Newspaper article The Canadian Press

Environmental Groups Raise Alarm about Possible Changes to Offshore Assessments

Newspaper article The Canadian Press

Environmental Groups Raise Alarm about Possible Changes to Offshore Assessments

Article excerpt

Protesters raise alarm about assessments

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HALIFAX - Prime Minister Justin Trudeau appears poised to break a key election promise regarding the environment, a coalition of about 20 environmental and fisheries groups said Wednesday.

The Offshore Alliance, which includes members from Atlantic Canada and Quebec, staged a news conference and protest march in Halifax to raise awareness about a federal discussion paper that says changes are coming to the way environmental assessments are handled for major offshore oil and gas projects.

The paper, released in June, says Ottawa is considering streamlining the process to have it handled by one agency instead of three separate authorities -- a recommendation endorsed by the coalition.

However, coalition members said they are worried about a proposal that could see federal assessments conducted jointly with the federal-provincial offshore petroleum boards in Nova Scotia and Newfoundland and Labrador.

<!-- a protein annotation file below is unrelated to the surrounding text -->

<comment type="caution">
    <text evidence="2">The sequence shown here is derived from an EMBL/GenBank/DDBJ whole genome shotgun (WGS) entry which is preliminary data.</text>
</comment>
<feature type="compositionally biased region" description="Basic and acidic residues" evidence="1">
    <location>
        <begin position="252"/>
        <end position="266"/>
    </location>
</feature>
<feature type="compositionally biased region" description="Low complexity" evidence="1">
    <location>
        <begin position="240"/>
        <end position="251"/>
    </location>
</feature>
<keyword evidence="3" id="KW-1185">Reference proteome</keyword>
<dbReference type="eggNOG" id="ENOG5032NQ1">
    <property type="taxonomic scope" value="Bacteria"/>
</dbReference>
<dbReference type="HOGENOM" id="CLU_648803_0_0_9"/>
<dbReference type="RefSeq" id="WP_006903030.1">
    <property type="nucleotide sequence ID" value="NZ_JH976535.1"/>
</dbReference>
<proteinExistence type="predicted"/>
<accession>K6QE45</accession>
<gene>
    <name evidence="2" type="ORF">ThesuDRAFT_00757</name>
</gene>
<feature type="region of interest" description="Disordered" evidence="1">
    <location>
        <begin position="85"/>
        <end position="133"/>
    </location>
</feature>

"We don't want the offshore petroleum boards to have any more powers over our oceans," said Gretchen Fitzgerald, national program director with the Sierra Club Canada Foundation. "We feel that any moves to make this happen would be a broken promise from the federal government."

Fitzgerald said the regulatory boards should not be involved because their roles as industry promoters put them in a conflict of interest when it comes to protecting the environment.

The federal government could introduce legislation within weeks, Fitzgerald said.

"We need a process in Canada that is legitimate so Canadians can legitimately feel that their oceans and environment are being protected," she said. "That's what this government was voted in on, and they should keep that promise."

During the 2015 federal election campaign, Trudeau promised that a Liberal government would make environmental assessments "credible again" by restoring oversight measures and ending the practice of allowing federal ministers to interfere in the process.

However, the federal discussion paper released last summer clearly states that so-called impact assessments for major offshore oil and gas projects could be conducted jointly with either the Canada-Nova Scotia Offshore Petroleum Board or the Canada-Newfoundland and Labrador Offshore Petroleum Board. …

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